The concept of a collapsible container has been introduced in an effort to save space in the storage of the actual containers. The available collapsible containers generally include a combination of hard or rigid materials and a softer material to enable the "collapsible" feature. One common feature for some known collapsible containers is the use of a rigid base and one or more rigid side wall members.
 According to an implementation, the collapsible container includes a substantially rigid upper rim, and a flexible container portion made of a flexible material. The flexible container has an upper opening for receiving and securing the substantially rigid upper rim. The flexible container further includes a base, side walls extending upward from said base and integrally formed therewith. The side walls have at least two living hinges separating said side walls into at least three sections. The base is thicker than the side walls, and is formed by the same flexible material as the side walls.
 These and other aspects, features and advantages of the present principles will become apparent from the following detailed description of exemplary embodiments, which is to be read in connection with the accompanying drawings.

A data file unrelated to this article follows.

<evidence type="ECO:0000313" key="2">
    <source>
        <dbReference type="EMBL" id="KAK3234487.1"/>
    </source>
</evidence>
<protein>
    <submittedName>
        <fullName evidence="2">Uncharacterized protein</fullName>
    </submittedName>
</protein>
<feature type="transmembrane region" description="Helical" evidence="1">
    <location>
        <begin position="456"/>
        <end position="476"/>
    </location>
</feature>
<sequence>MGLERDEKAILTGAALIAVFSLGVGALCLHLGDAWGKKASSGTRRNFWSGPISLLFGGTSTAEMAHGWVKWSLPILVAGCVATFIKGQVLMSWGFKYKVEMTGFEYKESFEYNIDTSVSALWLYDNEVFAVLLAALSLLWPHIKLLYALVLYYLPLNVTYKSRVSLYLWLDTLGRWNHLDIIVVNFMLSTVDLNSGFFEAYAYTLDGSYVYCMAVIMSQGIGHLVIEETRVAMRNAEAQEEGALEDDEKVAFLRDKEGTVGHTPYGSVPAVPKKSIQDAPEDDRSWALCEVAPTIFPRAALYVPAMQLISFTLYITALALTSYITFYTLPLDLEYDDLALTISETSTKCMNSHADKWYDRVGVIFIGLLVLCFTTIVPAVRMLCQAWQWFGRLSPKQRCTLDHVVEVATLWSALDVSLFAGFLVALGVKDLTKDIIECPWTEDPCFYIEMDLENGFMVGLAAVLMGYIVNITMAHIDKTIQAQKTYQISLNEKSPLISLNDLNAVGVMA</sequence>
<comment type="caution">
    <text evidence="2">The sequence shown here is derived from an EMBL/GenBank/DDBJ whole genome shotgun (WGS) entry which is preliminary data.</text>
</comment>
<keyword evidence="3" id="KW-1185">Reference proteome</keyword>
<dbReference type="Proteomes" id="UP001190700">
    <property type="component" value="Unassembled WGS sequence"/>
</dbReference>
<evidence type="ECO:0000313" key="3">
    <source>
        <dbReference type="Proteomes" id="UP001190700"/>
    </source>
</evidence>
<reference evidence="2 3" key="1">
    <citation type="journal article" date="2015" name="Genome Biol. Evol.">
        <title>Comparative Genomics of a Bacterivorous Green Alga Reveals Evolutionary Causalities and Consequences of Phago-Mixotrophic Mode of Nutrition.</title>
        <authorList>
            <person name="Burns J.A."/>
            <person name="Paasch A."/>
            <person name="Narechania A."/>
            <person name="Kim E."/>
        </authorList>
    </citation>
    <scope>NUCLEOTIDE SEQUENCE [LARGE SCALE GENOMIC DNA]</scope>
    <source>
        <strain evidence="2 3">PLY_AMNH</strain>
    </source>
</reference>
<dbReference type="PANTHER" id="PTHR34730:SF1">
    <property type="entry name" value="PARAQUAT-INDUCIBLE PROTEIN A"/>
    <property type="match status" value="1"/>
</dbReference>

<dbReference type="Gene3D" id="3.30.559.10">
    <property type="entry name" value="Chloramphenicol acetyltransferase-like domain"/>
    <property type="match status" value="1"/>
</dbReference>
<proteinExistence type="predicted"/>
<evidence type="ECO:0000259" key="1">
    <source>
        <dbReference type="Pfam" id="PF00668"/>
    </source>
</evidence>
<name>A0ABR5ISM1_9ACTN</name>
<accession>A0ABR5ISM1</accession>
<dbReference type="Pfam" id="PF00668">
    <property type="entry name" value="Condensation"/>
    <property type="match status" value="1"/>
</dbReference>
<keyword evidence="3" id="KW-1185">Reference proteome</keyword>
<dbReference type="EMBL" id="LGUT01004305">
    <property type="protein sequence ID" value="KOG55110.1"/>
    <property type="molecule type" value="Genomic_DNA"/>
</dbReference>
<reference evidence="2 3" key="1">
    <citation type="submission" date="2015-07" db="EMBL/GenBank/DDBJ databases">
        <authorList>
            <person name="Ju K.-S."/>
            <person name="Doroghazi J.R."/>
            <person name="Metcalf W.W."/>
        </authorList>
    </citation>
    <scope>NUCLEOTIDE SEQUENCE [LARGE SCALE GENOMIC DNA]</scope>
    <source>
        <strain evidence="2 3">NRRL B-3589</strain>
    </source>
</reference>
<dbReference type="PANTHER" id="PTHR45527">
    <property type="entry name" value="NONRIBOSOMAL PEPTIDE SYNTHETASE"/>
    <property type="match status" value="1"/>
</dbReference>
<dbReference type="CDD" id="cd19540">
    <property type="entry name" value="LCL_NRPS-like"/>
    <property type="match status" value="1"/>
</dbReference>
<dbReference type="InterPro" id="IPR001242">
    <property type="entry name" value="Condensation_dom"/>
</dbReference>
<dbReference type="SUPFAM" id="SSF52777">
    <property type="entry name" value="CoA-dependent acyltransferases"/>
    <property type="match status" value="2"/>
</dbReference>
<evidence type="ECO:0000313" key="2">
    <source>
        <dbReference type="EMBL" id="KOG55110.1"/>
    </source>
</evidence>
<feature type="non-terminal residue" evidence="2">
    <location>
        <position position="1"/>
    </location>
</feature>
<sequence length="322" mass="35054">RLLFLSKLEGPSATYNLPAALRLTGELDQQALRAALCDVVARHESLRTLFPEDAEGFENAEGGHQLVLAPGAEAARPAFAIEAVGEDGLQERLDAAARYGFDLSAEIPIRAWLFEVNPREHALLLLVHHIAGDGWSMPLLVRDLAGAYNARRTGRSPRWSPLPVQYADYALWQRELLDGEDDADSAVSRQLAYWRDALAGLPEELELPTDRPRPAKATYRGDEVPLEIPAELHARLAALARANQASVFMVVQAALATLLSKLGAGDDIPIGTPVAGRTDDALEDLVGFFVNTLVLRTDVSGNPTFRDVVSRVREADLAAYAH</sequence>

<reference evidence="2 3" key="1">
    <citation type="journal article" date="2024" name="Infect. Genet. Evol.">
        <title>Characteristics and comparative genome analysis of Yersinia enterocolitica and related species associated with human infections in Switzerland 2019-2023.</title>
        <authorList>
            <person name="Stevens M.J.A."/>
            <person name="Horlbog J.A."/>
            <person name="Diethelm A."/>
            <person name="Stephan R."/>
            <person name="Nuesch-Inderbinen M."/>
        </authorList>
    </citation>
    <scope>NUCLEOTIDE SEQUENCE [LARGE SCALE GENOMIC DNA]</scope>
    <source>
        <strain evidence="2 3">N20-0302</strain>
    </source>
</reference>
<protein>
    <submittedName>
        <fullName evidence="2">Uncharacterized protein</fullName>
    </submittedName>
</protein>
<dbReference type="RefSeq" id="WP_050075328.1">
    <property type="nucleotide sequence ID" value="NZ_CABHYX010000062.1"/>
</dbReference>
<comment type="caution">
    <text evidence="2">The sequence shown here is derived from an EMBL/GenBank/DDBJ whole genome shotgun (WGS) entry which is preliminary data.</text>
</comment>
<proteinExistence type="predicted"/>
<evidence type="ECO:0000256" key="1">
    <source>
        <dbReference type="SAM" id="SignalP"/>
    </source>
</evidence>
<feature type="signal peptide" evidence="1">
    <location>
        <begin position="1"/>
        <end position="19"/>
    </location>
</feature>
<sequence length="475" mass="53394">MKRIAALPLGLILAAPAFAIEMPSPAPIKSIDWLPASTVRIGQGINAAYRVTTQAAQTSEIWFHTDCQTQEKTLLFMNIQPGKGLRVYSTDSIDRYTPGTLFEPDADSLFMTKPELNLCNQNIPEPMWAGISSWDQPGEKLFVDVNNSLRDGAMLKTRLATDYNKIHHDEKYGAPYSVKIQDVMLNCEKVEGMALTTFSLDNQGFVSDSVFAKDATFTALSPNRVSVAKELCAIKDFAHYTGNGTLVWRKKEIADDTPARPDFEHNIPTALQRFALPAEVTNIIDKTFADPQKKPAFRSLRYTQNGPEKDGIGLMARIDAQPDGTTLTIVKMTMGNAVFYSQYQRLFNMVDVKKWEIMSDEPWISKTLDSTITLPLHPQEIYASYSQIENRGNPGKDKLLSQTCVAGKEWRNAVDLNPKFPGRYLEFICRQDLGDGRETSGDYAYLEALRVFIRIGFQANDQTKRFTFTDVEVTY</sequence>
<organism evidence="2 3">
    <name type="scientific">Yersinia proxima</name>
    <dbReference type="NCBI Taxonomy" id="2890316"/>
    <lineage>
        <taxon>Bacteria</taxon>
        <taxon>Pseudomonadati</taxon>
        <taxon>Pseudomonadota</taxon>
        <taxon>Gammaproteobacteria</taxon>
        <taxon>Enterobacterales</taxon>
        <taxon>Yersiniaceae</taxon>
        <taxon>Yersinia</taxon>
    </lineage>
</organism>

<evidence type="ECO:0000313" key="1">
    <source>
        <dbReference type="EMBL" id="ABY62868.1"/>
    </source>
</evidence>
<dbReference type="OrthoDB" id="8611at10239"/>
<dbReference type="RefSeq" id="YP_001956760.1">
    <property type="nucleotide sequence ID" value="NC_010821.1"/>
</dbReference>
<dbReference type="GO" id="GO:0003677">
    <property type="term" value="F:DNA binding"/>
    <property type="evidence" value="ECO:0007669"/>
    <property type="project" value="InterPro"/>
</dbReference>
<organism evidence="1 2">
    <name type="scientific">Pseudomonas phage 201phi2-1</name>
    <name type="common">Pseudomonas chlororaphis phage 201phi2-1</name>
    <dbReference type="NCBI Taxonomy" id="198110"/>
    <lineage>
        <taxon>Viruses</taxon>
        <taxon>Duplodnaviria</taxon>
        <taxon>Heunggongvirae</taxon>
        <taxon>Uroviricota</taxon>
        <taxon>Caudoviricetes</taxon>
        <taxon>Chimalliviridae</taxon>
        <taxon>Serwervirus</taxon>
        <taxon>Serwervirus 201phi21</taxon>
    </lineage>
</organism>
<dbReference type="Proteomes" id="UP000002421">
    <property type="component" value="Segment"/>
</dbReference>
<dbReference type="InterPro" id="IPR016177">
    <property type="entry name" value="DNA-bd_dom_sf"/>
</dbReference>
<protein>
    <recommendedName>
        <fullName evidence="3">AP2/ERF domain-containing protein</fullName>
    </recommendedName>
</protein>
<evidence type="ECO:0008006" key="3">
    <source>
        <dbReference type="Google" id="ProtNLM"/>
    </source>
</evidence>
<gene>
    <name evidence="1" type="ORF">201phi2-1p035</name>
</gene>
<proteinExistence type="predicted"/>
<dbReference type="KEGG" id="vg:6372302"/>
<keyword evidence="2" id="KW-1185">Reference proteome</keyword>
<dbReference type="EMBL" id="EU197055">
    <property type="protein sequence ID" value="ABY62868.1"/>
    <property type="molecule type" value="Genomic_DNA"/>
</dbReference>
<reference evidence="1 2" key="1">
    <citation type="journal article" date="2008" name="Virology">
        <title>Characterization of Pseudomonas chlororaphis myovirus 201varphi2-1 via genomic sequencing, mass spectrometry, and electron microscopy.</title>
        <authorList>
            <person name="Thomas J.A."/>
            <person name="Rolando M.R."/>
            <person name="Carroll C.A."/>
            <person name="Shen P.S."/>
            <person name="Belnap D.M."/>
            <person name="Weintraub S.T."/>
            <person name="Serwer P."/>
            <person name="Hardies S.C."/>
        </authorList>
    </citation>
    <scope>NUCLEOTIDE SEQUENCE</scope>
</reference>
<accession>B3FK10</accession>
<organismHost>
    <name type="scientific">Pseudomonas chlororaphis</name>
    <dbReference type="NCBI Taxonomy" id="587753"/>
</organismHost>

BRIEF DESCRIPTION OF THE DRAWINGS
 The present principles may be better understood in accordance with the following exemplary figures, in which:
 FIG. 1 is a perspective view of the collapsible container according to an implementation of the present principles;
 FIG. 2A is an exploded perspective view of the collapsible container according to an implementation of the present principles;
 FIG. 2B is an exploded perspective view of the collapsible container according to another implementation of the present principles;
 FIG. 3 is a side view of the collapsible container according to an implementation of the present principles;
 FIG. 4A is a cross-sectional view of the collapsible container of FIG. 3 taken along lines A-A, according to an implementation of the present principles;
 FIG. 4B is a cross-sectional view of the collapsible container according to another implementation of the present principles;
 FIG. 4C is a cross-sectional view of the collapsible container according to yet another implementation of the present principles.
 FIG. 5 is a bottom view of the collapsible container according to an implementation of the present principles;
 FIG. 6 is a side view of the collapsible container in the collapsed position according to an implementation of the present principles; and
 FIG. 7 is a cross-sectional view of the collapsed container of FIG. 6 taken along lines B-B, according to an implementation of the present principles.
 The present principles are directed to an improved collapsible container being capable of being used for many different applications.